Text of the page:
The meaning and significance of these recollections are open to interpretation. Health care was not an issue on which Biden had particular expertise, and during the administration’s first year he was preoccupied with managing the 2009 economic stimulus package known as the Recovery Act, among other things.

Many Obama veterans don’t even remember what Biden said or thought in those internal deliberations, while Biden’s advisers, past and present, say his determination to work towards universal coverage never wavered. “From day one … Biden strongly advocated for action that would allow as many uninsured Americans as possible to gain access to health care,” a spokesman for his 2020 campaign told HuffPost.

Still, Biden had been wary of overreach on health care before he became vice president, just as he’s declined to endorse the most ambitious health reforms some Democrats are proposing today. Taken together, this history and rhetoric could be clues to how Biden would actually act as president, and not just on health care.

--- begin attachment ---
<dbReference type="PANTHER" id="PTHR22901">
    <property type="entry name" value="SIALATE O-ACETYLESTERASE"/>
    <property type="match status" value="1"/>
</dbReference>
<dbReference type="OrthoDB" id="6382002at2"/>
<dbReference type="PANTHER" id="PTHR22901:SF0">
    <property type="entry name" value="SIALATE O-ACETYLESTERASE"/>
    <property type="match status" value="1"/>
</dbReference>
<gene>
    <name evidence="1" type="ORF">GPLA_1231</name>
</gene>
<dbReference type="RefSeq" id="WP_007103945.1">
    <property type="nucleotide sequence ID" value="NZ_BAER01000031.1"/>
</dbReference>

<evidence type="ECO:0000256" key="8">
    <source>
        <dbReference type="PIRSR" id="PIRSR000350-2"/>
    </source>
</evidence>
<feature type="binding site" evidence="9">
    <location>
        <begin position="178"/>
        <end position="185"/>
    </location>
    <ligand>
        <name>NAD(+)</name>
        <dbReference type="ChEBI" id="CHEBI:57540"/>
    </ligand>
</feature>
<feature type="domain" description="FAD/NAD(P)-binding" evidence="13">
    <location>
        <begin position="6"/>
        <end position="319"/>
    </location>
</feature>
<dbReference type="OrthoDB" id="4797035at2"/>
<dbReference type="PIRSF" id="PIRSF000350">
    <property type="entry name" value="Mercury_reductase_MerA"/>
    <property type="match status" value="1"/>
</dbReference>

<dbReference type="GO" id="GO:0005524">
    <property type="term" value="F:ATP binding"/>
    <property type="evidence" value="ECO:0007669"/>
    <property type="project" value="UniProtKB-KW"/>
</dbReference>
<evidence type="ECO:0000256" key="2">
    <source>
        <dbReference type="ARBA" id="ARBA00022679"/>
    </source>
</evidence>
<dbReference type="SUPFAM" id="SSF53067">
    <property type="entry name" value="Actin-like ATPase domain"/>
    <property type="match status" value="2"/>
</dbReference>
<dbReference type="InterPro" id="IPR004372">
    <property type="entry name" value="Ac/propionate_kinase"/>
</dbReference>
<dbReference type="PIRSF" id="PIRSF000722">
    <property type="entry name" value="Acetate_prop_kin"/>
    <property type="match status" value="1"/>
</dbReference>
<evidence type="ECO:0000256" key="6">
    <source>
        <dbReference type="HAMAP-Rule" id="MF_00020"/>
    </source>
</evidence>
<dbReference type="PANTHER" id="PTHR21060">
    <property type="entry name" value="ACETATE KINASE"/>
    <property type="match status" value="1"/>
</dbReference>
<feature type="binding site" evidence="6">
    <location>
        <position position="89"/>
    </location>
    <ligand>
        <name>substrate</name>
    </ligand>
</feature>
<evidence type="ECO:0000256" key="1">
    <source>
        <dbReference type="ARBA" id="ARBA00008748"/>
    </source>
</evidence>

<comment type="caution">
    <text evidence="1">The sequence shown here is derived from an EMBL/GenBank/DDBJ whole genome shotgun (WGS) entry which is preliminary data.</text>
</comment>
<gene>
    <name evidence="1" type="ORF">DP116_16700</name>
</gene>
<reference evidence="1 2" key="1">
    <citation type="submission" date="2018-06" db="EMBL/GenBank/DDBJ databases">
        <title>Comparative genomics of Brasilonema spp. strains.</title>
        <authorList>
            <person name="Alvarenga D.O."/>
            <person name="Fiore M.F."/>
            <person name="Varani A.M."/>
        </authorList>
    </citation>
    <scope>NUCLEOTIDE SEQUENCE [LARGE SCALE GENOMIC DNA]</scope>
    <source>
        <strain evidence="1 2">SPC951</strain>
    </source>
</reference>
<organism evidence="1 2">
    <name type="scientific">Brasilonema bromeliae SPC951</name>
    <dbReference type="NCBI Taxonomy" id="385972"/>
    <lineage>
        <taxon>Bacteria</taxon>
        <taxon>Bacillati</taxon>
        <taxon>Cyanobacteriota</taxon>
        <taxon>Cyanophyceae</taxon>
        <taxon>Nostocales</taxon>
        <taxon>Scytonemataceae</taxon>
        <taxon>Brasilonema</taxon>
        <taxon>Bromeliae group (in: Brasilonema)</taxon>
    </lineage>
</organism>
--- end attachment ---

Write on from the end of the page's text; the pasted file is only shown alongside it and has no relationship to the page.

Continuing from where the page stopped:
What The Health Care Debate Looked Like Back Then

The parameters of the health care debate looked a lot different a decade ago. Back then, Democrats still had deep scars from the Clinton administration’s failed effort at comprehensive reform in the 1990s. For years after that, they had focused on proposing more limited undertakings, like regulating managed care companies or helping seniors to pay for drugs.

By the time of the 2008 presidential campaign, “universal coverage” was back in the party lexicon, and the most ambitious idea getting serious attention was a proposed scheme of expanded Medicaid, tax credits and new insurance rules that advocates hoped would reach most of the uninsured. The three Democratic front-runners, Obama and then-Sens. Hillary Clinton and John Edwards, had called for versions of that approach. Biden had not.